What is a new variant?

Viruses have one aim: to survive and propagate- which they can only do by invading host tissues as they lack the “machinery” to replicate on their own. With this in mind, viruses constantly change to form new “variants.”

Some variants emerge and disappear, some persist. Variants which allow a virus to spread more easily or to evade treatment or vaccination are termed “variants of concern.”

Background to Omicron

On the 24th November 2021 (only 2 weeks ago!) a new variant of then SARSCoV2 virus (B.1.1.529, named Omicron) was reported to the World Health Organization. Only two days later it was declared as a “variant of concern.”

Within 2 weeks, the Omicron variant has become the dominant variant circulating throughout most of South Africa.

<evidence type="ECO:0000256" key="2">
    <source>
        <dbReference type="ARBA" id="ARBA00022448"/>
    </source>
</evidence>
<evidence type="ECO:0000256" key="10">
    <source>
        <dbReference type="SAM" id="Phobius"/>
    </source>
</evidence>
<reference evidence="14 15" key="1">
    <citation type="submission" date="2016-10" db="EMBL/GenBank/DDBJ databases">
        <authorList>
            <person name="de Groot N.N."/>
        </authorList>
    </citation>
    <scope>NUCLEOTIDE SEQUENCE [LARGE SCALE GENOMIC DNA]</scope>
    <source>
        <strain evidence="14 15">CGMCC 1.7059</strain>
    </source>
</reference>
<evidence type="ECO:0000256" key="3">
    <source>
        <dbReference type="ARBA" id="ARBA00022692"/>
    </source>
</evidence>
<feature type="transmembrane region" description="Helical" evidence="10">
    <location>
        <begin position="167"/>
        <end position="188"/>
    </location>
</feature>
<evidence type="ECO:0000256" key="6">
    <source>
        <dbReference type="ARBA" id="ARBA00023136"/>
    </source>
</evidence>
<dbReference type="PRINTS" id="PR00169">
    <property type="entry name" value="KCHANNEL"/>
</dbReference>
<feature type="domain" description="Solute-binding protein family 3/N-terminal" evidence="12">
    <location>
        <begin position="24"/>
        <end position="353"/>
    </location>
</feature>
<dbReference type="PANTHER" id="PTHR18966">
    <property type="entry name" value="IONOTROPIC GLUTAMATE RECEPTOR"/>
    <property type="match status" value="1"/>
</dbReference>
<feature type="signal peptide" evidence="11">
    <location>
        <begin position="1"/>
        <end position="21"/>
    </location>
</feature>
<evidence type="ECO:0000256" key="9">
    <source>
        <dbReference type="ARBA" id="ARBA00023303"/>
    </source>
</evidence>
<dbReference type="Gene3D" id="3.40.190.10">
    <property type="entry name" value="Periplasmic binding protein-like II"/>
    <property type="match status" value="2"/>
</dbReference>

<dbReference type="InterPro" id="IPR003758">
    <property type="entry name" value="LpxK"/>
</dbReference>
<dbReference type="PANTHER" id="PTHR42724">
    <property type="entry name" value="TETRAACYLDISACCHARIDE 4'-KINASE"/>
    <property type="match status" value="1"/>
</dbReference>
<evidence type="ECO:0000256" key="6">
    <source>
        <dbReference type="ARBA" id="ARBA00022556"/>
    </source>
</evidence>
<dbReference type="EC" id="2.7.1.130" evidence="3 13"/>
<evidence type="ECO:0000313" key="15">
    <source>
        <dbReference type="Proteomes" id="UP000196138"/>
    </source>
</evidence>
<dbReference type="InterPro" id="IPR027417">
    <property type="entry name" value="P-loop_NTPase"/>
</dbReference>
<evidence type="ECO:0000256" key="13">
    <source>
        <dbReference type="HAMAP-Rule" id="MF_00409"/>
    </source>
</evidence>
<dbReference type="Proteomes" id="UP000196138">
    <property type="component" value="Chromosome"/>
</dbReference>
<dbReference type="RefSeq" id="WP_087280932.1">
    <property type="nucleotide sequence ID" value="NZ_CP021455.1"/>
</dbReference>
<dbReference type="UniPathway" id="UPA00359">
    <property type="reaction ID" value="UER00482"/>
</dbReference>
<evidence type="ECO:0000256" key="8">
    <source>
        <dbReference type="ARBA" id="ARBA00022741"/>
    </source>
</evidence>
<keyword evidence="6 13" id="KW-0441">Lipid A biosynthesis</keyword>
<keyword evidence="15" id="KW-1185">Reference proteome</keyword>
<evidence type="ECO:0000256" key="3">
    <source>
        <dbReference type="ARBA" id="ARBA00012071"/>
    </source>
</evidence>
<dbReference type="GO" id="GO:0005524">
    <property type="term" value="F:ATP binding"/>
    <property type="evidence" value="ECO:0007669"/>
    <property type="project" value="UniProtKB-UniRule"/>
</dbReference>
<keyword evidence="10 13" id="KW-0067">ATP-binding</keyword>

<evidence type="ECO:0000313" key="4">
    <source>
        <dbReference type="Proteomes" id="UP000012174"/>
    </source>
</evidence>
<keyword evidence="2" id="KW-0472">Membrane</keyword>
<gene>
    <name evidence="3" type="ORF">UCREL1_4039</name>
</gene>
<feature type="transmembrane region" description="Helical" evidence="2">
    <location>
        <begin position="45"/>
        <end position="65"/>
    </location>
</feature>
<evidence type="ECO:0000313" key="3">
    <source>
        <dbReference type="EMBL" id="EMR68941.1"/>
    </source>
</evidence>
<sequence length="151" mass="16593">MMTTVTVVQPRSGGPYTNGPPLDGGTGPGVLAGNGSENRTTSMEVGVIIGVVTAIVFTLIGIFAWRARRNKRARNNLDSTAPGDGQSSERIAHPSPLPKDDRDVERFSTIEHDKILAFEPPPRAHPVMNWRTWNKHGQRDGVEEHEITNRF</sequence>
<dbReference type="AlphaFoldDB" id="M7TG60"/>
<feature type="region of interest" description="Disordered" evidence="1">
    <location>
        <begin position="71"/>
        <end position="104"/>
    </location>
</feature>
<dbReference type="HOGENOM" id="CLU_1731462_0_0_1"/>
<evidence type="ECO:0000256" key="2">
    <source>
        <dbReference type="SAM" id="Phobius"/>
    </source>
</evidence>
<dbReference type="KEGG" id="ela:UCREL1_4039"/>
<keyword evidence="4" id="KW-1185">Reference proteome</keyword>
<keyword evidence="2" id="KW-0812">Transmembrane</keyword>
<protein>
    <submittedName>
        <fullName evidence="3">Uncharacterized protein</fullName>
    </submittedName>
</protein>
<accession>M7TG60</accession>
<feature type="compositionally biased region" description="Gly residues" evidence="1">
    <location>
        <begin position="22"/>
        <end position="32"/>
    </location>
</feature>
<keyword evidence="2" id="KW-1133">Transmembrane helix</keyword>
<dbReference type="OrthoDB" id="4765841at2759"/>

Is Omicron more catchy?

We are awaiting more data, but at this stage it seems that Omicron is even more transmissible than Delta. It seems to have arrived as a tsunami rather than a gentle wave.

Is Omicron associated with more severe illness?

No- from what we have seen the illness caused by Omicron is not more severe than previous variants- and seems milder than Delta, with no major surge in hospitalization rates yet. It is early days though.

Common symptoms include fevers, headaches, cold-like symptoms and body-aches, both in adults and children.

Does previous infection with other variants provide protection?

Not complete protection at all- we are seeing a high rate of reinfection even in those who experienced beta or delta variants.

Do our current vaccines hold up against Omicron?

Partly yes, and likely excellent protection against severe disease, hospitalization and death. But protection against “catching” the new variant and mild disease are NOT complete. Studies suggest that 3 doses of the Pfizer vaccine have much better protection than 2 doses (source: CDC, AAAAI)